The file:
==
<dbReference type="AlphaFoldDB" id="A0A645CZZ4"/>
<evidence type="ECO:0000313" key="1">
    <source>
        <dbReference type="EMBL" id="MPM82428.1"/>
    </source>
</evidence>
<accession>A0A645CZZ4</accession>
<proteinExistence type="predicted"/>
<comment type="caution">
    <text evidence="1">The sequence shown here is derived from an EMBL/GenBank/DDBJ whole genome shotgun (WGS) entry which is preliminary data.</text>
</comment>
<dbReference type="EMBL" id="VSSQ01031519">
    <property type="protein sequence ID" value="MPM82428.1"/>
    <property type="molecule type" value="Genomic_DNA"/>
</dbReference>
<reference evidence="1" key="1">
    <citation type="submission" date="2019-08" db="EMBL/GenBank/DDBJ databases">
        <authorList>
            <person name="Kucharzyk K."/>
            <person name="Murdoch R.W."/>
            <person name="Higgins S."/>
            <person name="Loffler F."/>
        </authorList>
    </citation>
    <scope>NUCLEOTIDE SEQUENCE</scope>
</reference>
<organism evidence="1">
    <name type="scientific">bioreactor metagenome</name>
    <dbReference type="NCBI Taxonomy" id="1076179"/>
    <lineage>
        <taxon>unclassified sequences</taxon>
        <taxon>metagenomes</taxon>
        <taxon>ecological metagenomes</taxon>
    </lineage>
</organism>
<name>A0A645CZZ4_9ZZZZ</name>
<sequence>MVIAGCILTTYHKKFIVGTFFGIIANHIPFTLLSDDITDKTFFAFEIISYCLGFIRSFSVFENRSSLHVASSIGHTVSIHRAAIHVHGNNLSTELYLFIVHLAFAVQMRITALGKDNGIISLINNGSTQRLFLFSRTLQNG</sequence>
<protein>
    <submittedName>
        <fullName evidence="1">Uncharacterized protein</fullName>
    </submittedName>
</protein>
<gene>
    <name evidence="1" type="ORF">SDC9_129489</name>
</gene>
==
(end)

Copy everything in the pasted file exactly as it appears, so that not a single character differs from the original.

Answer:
<dbReference type="AlphaFoldDB" id="A0A645CZZ4"/>
<evidence type="ECO:0000313" key="1">
    <source>
        <dbReference type="EMBL" id="MPM82428.1"/>
    </source>
</evidence>
<accession>A0A645CZZ4</accession>
<proteinExistence type="predicted"/>
<comment type="caution">
    <text evidence="1">The sequence shown here is derived from an EMBL/GenBank/DDBJ whole genome shotgun (WGS) entry which is preliminary data.</text>
</comment>
<dbReference type="EMBL" id="VSSQ01031519">
    <property type="protein sequence ID" value="MPM82428.1"/>
    <property type="molecule type" value="Genomic_DNA"/>
</dbReference>
<reference evidence="1" key="1">
    <citation type="submission" date="2019-08" db="EMBL/GenBank/DDBJ databases">
        <authorList>
            <person name="Kucharzyk K."/>
            <person name="Murdoch R.W."/>
            <person name="Higgins S."/>
            <person name="Loffler F."/>
        </authorList>
    </citation>
    <scope>NUCLEOTIDE SEQUENCE</scope>
</reference>
<organism evidence="1">
    <name type="scientific">bioreactor metagenome</name>
    <dbReference type="NCBI Taxonomy" id="1076179"/>
    <lineage>
        <taxon>unclassified sequences</taxon>
        <taxon>metagenomes</taxon>
        <taxon>ecological metagenomes</taxon>
    </lineage>
</organism>
<name>A0A645CZZ4_9ZZZZ</name>
<sequence>MVIAGCILTTYHKKFIVGTFFGIIANHIPFTLLSDDITDKTFFAFEIISYCLGFIRSFSVFENRSSLHVASSIGHTVSIHRAAIHVHGNNLSTELYLFIVHLAFAVQMRITALGKDNGIISLINNGSTQRLFLFSRTLQNG</sequence>
<protein>
    <submittedName>
        <fullName evidence="1">Uncharacterized protein</fullName>
    </submittedName>
</protein>
<gene>
    <name evidence="1" type="ORF">SDC9_129489</name>
</gene>